Differential settlement sometimes occurs when adjoining portions of the structure are built on different foundations. When the downward displacement is not equal, brittle components like masonry and drywall can be easily damaged. The root cause of the settlement must be determined before proper action is taken.
Improper construction can cause nearly immediate or long-term problems for a foundation system. Depending on its height and the amount of earth to be retained, a foundation wall may require steel reinforcement. Reinforcing steel and grout placed in the hollows of a concrete masonry unit wall will aid the wall's ability to properly function. The placement of grout without the reinforcing steel will not provide sufficient resistance to a bending failure. The amount of reinforcement is dependent upon the pressures imposed on the wall, which are proportional to the unbalanced fill that the wall retains. If a wall is not adequately sized, it can fail. A lack of sufficient steel reinforcement, improperly sized walls and/or footings, and improper attachment of a foundation wall to the footing are the most common construction issues. Cracks from lateral soil pressure in concrete block walls almost always take the form of horizontal cracks in the mortar joints that are open on the inside of the walls because of the inward bowing. As the horizontal crack approaches a support, like a corner, the crack normally transforms into a stair-step crack.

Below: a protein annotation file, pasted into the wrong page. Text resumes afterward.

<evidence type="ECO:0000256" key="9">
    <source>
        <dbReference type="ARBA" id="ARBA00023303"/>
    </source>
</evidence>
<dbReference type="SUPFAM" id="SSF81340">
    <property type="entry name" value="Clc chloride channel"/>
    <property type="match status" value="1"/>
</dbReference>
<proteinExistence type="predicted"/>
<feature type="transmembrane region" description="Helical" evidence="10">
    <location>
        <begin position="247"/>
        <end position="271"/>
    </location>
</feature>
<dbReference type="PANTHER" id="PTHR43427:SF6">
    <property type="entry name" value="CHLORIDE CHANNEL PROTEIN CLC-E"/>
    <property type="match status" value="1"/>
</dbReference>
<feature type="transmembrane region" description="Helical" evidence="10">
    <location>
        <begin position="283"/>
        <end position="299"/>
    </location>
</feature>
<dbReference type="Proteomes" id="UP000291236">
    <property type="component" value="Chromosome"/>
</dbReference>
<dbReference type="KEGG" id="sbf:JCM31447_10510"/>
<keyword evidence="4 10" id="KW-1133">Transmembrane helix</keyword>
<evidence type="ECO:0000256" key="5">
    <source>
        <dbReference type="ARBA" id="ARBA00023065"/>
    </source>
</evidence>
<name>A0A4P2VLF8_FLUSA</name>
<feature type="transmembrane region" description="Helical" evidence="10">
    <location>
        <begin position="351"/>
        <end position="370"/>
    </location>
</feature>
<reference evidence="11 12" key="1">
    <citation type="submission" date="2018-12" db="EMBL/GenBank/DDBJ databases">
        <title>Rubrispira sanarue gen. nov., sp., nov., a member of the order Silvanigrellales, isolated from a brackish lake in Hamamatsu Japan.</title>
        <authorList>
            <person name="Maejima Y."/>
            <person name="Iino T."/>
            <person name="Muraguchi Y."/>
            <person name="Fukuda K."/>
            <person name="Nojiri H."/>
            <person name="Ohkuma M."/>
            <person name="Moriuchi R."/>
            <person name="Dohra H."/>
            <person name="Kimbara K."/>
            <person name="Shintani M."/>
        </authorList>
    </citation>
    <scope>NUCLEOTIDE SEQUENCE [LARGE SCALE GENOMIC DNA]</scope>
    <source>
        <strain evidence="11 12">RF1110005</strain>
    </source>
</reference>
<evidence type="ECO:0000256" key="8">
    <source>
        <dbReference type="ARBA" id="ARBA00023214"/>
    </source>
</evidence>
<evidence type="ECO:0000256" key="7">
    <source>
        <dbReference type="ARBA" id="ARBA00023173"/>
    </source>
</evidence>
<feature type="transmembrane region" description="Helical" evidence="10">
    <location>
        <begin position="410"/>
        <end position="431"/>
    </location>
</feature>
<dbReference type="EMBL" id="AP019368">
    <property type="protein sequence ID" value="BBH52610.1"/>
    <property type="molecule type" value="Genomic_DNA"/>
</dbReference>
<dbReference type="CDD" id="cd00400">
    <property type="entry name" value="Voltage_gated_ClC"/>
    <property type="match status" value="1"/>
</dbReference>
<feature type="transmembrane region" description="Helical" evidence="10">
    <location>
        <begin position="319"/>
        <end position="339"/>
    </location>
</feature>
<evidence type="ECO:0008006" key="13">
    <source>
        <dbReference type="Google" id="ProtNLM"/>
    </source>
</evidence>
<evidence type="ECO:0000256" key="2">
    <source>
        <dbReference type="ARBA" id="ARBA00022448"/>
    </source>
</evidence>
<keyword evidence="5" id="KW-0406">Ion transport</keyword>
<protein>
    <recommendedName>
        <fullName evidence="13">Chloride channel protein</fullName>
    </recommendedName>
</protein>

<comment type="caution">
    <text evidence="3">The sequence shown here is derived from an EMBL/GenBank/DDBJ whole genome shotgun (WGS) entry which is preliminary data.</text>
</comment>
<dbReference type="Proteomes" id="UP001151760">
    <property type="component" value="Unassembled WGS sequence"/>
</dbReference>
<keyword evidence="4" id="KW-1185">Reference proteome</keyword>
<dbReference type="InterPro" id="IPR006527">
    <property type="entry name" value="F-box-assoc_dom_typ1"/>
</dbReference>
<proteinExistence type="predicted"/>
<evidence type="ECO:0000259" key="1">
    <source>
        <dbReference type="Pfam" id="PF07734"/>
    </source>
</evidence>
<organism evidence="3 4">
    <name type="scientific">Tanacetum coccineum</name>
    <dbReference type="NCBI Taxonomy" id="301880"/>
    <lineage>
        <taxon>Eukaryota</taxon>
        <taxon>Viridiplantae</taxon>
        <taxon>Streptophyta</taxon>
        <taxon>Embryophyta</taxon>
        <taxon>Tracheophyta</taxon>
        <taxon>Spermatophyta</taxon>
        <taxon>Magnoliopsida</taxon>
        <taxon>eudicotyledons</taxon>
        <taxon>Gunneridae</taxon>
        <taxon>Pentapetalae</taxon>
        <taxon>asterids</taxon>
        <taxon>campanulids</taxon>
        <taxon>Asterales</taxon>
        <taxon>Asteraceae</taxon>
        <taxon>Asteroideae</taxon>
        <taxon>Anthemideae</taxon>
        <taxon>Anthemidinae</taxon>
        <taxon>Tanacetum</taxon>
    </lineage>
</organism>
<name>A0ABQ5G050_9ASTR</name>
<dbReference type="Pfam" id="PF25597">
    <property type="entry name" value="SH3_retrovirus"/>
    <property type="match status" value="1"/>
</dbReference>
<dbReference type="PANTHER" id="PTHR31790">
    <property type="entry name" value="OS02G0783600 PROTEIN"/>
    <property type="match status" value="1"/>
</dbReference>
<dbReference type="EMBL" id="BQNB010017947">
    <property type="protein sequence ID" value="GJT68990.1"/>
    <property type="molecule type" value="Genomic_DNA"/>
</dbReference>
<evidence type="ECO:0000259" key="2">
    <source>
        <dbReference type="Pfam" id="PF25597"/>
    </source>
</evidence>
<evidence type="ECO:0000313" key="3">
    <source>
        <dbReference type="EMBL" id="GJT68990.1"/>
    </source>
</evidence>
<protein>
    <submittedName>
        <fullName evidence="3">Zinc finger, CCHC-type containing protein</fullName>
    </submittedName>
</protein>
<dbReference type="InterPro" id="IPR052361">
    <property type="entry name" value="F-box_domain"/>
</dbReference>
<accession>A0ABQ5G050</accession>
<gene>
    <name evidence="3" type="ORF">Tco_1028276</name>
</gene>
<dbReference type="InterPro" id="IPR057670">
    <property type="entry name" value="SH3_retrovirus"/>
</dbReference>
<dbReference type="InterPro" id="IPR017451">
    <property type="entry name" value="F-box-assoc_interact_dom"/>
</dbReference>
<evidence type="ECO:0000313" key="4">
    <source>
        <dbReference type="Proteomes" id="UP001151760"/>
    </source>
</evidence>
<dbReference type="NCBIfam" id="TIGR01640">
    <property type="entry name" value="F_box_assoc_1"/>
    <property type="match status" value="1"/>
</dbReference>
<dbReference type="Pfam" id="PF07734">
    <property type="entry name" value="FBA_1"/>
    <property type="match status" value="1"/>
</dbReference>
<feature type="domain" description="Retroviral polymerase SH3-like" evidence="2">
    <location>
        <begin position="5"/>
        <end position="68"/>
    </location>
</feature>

Common Misconceptions